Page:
GENEVA/BAMAKO (21 February 2020) – A UN expert has welcomed the improvement of the security situation in northern Mali but expressed concerns at the increasing violence and impunity in the central region of the country.
"The implementation of the 2015 Algiers Agreement in northern Mali", with the gradual redeployment of the rebuilt Malian Armed Forces (FAMA) in Kidal and Timbuktu and their upcoming deployment in Menaka and Taoudeni, is an important step towards the return to peace," said Alioune Tine, UN Independent Expert on the human rights situation in Mali, at the end of his visit to the country.
"This process is the result of the National Inclusive Political Dialogue, which was a major turning point. The resolutions currently being implemented bring a new hope for peace and for a gradual return to a peaceful political process in northern Mali, through the organisation of legislative elections," the expert said.
Tine commended the efforts of the Malian state, armed groups and MINUSMA (United Nations Multidimensional Integrated Stabilization Mission in Mali) throughout this process.
However, the situation is deteriorating in the central region, where civilians are falling victims to transnational criminal organizations, terrorist groups and armed militia which are increasingly asserting control of the region, the expert said. "In central Mali, I observed an accumulation of security, judicial and administrative failures that facilitates mass violence with impunity. The Malian Armed Forces and MINUSMA have failed to provide adequate security for the civilians of the region."
"In particular, I am dismayed by the attack by armed men on the village of Ogossagou, in the Mopti region, on February 14. At least 33 people were killed, three injured and 20 went missing. I was shocked to learn that the Malian armed forces detachment, which had hitherto provided security for the village, had withdrawn from the area the day before," Tine said.
Almost all State and army representatives who the Independent Expert met highlighted that the perpetrators of previous similar attacks in different regions have not been held accountable; and that this impunity is one of the aggravating factors of the current violence. Judicial authorities gave assurances that investigations are underway, but because of the security situation, which means that it is not possible to arrest the alleged perpetrators, and the climate of fear, with witnesses and victims afraid of reprisals, the judicial process is slow.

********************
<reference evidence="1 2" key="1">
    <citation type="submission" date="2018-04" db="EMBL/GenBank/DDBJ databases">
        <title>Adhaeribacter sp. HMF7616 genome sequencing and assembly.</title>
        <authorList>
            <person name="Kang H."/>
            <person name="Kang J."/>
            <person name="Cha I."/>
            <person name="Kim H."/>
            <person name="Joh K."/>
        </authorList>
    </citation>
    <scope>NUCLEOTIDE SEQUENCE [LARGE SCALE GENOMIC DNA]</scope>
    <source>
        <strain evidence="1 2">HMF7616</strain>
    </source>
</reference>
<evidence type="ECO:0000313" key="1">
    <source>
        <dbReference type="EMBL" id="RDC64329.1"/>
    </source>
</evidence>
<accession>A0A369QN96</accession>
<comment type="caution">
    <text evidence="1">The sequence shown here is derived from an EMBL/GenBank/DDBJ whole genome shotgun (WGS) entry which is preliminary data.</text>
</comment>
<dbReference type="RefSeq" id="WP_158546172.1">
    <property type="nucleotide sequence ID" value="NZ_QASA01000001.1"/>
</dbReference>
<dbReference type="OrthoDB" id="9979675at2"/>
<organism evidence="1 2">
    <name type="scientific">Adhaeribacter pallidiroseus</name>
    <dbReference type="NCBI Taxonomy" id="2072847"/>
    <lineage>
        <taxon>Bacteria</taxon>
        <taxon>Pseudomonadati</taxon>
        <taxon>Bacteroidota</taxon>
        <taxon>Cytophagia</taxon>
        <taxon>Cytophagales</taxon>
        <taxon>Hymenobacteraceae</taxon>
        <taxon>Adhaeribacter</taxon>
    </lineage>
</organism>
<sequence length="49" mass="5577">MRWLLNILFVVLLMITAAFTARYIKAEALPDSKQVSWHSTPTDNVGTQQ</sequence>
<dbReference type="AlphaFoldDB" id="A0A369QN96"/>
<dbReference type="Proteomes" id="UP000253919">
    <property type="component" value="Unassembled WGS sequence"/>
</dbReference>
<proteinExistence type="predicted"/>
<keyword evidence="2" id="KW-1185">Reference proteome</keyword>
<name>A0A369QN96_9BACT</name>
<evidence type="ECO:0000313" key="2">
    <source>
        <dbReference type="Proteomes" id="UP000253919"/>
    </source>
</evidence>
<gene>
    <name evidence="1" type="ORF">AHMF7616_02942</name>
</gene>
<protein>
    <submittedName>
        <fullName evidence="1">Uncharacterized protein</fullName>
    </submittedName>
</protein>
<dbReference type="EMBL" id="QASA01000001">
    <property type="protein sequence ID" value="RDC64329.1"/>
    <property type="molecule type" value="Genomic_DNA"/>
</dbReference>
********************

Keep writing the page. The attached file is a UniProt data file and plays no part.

The growing violence has contributed to a worrying deterioration of the humanitarian situation, the Independent Expert said. According to UN figures, the number of internally displaced persons increased from 99,000 to 207,751 from March to December 2019; and the number of schools closing their doors due to insecurity increased from 866 to 1,113, affecting approximately 333,900 children.
"The Economic Community of West African States (ECOWAS) and the African Union must urgently find, in cooperation with the international community, effective remedies to end violence and serious human rights violations in central Mali. The UN Security Council as well should reassess the security situation in the region and adjust the mandate of the MINUSMA accordingly. The current violence is increasingly difficult to control and could become a major threat to the entire sub-region," Tine said.
The Independent Expert will present a comprehensive report of his visit during an interactive dialogue organised in March 2020 by the Human Rights Council, in the presence of representatives of the Malian Government.
Tine (Senegal) took office as
independent expert on the human rights situation in Mali
1 May 2018. The mandate of independent expert was renewed by the Human Rights Council on 22 March 2019 for a period of one year to assist the Government of Mali in its actions to promote and protect human rights and in the implementation of the recommendations made in Council resolutions. Mr. Tine was a founding member and President of the African Meeting for the Defense of Human Rights (RADDHO) and Coordinator of the Forum of African NGOs at the World Conference against Racism in 2000. Between 2014 and 2018 Mr. Tine was Amnesty International's Regional Director for West and Central Africa. He has published many articles and studies on literature and human rights.
The independent experts are part of what is known as the
of the Human Rights Council. Special Procedures, the largest body of independent experts in the UN Human Rights system, is the general name of the Council's independent fact-finding and monitoring mechanisms that address either specific country situations or thematic issues in all parts of the world. Special Procedures experts work on a voluntary basis; they are not UN staff and do not receive a salary for their work. They are independent from any government or organization and serve in their individual capacity.
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